A local deep pocket could try to buy Nate and Eli away from Great Glen, but they would have to arrange summer employment, either by setting up Nate and Eli in their own shop or just by putting them on some sort of summer retainer. Buying the boys away from Great Glen would probably start some sort of ugliness between regional power players, so that's probably not a good option.
One solution could be for Great Glen to move the headquarters of its retail operations to the valley floor and run both the Great Glen Trails shop and a theoretical Jackson Ski Touring shop as satellites. That sounds expensive and complicated for Great Glen, with debatable gains. The only business they would gain that they don't already have is the transient trade at Jackson. Would that offset the expense required to obtain it? With three retail outlets under the Great Glen banner, it would be like three separate doors to one giant shop. We're starting to get into some big business economics now. This might be the seed of a regional or national venture. In for a million, in for a billion, I always say.
As you can see, someone faces a considerable challenge in sorting through all this. No retail provider is perfect. The powerful ones pose a threat to Jackson's own brand in the marketplace. Any lesser shop runs the risk of looking too dinky or like an upstart to the people who are really in the know up there. As always in business, are the risks worth the gains? A really big outfit like Bean or REI risks a much smaller percentage of their capital to extend a small feeler into what is actually quite a tight retail space. A smaller shop stands much more exposed financially for what could be proportionally greater gains, but also greater wounds in case of a bad snow year or other setbacks.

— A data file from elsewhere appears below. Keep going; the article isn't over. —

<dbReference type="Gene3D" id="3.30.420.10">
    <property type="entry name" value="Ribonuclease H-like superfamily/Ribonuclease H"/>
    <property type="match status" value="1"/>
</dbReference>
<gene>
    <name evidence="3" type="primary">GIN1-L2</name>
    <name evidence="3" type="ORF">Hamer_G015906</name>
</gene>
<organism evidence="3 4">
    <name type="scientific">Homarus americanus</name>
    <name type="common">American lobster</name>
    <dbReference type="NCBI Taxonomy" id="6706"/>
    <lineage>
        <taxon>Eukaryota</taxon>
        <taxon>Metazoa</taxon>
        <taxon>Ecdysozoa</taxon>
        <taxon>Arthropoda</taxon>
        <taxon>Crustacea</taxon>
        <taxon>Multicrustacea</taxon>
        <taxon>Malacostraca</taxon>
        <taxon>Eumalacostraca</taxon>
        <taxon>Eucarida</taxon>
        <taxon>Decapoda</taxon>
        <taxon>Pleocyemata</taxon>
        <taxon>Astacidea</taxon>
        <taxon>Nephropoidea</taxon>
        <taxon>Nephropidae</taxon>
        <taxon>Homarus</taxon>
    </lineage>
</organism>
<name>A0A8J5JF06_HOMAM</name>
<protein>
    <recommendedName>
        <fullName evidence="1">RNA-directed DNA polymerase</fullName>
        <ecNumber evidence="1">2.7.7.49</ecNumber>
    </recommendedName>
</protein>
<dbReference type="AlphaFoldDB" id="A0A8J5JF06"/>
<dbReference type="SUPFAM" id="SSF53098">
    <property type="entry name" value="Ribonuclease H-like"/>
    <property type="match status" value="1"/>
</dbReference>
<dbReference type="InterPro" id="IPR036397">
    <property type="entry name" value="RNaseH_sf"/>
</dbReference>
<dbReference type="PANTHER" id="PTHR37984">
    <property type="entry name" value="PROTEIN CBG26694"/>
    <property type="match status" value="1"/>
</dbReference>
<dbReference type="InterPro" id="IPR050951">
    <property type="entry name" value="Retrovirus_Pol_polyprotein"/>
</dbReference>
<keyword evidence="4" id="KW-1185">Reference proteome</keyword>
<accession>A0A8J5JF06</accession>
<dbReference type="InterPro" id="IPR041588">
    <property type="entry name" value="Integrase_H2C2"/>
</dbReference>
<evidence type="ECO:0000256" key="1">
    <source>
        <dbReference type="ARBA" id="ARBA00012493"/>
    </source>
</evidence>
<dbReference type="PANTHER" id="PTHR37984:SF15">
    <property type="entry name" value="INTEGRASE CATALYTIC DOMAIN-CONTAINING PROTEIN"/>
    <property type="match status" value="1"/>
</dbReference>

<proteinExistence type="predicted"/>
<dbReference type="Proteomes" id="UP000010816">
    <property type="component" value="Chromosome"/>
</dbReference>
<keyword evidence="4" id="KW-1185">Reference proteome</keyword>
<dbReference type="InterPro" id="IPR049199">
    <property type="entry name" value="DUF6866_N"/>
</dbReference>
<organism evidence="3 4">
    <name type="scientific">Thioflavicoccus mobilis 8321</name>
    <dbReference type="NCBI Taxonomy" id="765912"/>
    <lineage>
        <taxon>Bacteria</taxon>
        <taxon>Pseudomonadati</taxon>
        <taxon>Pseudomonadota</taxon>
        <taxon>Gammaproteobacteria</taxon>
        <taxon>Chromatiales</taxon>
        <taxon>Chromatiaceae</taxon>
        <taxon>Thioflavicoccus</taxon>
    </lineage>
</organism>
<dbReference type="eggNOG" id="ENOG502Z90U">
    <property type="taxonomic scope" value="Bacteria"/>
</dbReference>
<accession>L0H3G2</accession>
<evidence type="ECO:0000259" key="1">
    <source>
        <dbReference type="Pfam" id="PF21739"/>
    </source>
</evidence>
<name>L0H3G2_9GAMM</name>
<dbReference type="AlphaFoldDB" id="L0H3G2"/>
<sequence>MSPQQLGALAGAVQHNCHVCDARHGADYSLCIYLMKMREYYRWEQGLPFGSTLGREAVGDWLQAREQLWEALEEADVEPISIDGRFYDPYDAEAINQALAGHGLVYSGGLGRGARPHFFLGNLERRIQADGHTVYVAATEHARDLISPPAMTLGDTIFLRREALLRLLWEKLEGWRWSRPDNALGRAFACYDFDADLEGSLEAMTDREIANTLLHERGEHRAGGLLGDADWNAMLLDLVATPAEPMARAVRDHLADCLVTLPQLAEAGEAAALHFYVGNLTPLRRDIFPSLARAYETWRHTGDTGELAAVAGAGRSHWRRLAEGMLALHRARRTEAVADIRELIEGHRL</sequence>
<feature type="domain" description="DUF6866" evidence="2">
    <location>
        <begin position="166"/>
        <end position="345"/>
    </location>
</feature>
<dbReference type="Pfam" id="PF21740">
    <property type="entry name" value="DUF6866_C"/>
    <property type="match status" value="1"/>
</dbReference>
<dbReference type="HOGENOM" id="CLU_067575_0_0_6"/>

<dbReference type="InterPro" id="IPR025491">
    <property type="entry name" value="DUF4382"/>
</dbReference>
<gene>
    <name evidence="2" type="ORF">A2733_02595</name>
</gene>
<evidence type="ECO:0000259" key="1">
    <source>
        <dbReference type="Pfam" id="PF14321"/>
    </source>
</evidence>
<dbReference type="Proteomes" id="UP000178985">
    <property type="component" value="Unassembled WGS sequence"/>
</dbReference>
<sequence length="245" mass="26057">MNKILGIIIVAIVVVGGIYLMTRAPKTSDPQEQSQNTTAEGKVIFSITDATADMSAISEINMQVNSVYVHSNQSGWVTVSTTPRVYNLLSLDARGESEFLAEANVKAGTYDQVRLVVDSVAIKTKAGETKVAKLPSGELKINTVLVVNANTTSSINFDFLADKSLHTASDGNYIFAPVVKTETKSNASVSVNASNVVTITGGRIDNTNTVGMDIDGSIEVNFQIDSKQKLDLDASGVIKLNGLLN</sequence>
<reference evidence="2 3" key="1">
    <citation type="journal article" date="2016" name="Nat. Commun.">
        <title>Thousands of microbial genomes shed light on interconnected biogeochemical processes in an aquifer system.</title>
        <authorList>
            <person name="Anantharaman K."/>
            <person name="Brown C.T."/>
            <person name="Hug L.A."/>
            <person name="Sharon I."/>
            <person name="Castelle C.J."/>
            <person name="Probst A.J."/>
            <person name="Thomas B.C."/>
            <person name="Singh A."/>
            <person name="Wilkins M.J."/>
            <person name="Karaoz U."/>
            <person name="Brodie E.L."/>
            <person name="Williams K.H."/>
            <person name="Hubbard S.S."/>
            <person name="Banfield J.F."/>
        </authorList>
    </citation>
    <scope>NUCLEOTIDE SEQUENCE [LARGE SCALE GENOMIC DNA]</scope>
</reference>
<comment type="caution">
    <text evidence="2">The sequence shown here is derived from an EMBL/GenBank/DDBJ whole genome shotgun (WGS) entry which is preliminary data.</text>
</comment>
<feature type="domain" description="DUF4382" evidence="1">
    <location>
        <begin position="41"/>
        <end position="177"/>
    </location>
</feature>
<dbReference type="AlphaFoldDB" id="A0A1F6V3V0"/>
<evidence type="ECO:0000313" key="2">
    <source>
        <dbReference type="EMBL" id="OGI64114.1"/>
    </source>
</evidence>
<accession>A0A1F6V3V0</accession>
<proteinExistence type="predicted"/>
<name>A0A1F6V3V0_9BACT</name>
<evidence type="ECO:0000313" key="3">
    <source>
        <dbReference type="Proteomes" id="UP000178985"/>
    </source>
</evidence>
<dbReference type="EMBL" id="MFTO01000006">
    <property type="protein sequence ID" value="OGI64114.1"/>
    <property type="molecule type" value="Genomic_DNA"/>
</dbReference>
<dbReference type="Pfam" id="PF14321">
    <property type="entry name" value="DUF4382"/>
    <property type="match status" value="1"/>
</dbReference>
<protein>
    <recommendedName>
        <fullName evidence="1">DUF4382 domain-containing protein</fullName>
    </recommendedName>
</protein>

Whatever happens, Jackson will go on. Ultimately, for the people who really love it, Jackson is about the skiing, not the shopping. They do the skiing better than anyone in the region. Maintaining that alone is an exhausting job. The rest of the stuff has to be there because that's part of the Big Touring Center experience. Jackson Ski Touring started in the back room of a shop and now has a shop in the back room. Putting together the right blend of businesses and a level of services that not only looks impressive but actually works economically is not a simple task.
We wait to see what the next solution looks like.